msnbc.com staff and news service reports
updated 8/3/2006 1:09:31 PM ET 2006-08-03T17:09:31

Oil leaking from a bombed power station in Lebanon has reached the coastline of neighboring Syria and is spreading north, the Kenya-based United Nations Environment Program said.

Israeli jets hit storage tanks at the Jiyyeh plant south of the Lebanese capital Beirut at the beginning of the war, spilling an estimated 10,000 to 30,000 metric tons of oil into the Mediterranean.

"It is nearly three weeks since the bombing of the power plant and the initial satellite imagery unfortunately confirms that the oil spill is of a significant magnitude and spreading," UNEP Director Achim Steiner said in a statement. "A coordinated response must urgently be allowed to proceed, so that we can limit the immediate environmental damage as well as the longer terms implications for the economy and the Lebanese people."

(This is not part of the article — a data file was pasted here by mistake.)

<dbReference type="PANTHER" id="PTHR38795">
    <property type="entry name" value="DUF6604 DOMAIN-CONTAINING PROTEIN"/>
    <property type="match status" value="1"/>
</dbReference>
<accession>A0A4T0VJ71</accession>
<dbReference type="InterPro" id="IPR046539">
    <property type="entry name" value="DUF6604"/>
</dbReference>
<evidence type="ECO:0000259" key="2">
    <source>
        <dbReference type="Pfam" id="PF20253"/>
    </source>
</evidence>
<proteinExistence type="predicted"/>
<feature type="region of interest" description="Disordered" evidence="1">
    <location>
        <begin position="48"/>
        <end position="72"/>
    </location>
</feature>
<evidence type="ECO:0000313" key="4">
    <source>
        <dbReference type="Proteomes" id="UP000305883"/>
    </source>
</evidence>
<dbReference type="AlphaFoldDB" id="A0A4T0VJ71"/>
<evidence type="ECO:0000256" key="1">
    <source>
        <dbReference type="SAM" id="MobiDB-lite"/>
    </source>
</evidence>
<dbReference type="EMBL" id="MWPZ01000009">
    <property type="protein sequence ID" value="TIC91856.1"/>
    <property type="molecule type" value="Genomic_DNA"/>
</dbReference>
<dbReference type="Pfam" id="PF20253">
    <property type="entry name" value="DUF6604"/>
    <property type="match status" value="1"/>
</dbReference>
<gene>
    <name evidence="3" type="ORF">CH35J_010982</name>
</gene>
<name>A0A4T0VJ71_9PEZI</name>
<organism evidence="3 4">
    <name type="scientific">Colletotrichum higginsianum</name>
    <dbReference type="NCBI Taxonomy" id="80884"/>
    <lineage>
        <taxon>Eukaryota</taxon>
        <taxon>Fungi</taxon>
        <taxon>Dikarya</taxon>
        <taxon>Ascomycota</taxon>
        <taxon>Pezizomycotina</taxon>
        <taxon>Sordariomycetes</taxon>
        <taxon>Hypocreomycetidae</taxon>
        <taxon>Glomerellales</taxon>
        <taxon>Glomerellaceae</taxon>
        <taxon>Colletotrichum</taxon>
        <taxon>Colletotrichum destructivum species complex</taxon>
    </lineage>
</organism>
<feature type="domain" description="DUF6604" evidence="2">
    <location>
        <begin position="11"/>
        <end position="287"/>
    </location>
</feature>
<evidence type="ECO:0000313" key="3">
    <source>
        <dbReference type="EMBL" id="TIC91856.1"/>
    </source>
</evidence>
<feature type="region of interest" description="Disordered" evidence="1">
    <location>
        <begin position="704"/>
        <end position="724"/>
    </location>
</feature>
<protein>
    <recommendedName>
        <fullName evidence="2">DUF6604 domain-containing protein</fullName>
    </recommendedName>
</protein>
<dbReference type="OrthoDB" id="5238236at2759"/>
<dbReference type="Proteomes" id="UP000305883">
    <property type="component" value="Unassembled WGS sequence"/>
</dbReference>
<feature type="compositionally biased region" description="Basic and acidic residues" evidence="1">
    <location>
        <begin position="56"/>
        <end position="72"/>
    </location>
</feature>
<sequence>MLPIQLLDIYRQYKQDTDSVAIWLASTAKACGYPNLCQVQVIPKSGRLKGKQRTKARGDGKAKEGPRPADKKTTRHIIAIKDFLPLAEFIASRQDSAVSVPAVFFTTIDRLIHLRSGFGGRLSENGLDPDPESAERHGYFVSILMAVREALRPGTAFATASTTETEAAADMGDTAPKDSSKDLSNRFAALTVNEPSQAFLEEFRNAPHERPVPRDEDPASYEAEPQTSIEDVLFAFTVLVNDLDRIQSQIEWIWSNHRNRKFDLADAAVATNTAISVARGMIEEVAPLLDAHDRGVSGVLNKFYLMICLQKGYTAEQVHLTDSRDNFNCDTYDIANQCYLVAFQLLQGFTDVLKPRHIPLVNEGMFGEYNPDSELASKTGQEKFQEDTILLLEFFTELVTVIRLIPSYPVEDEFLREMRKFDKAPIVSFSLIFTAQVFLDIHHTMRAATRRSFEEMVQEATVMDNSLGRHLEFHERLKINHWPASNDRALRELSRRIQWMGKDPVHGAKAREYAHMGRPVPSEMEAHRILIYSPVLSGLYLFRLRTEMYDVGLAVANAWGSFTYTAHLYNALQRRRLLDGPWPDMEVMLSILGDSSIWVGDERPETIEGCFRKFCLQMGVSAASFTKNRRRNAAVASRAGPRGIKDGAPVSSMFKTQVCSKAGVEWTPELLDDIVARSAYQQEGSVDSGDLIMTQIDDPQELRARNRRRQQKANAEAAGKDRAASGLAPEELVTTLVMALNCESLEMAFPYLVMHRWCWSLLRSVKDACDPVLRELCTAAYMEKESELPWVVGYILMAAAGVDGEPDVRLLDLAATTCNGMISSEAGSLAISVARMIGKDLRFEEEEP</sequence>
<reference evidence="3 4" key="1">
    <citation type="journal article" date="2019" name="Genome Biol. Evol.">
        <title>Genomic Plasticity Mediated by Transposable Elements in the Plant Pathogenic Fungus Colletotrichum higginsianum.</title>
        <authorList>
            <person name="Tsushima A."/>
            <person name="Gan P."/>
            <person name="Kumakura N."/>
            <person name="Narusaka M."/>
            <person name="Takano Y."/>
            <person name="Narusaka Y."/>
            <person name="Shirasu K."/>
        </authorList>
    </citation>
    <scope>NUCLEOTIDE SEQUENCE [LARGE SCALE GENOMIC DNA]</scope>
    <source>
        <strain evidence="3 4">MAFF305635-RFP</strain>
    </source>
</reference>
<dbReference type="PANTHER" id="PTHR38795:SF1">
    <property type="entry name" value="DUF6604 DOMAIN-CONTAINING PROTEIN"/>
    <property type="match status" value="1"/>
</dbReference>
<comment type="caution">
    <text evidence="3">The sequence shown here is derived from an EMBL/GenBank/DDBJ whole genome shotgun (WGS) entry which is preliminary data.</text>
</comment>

The agency said the spill had contaminated 50 miles of Lebanon's coastline, and 6 miles of Syria's.

Lebanon’s Environment Ministry has called it the worst environmental disaster to hit the Arab state.

Local ecologists say the oil is especially threatening since fish spawn and sea turtles, including the endangered green turtle, nest on Lebanon’s coast.

The conflict between Israel and Lebanon-based Hezbollah flared after militants kidnapped two Israeli soldiers in a July 12 raid.

“An environmental catastrophe is threatening the Mediterranean region ... hostilities must cease to guarantee immediate access to the affected area,” said Paul Misfud, coordinator for UNEP-Mediterranean Action Plan.

Reuters contributed to this report.

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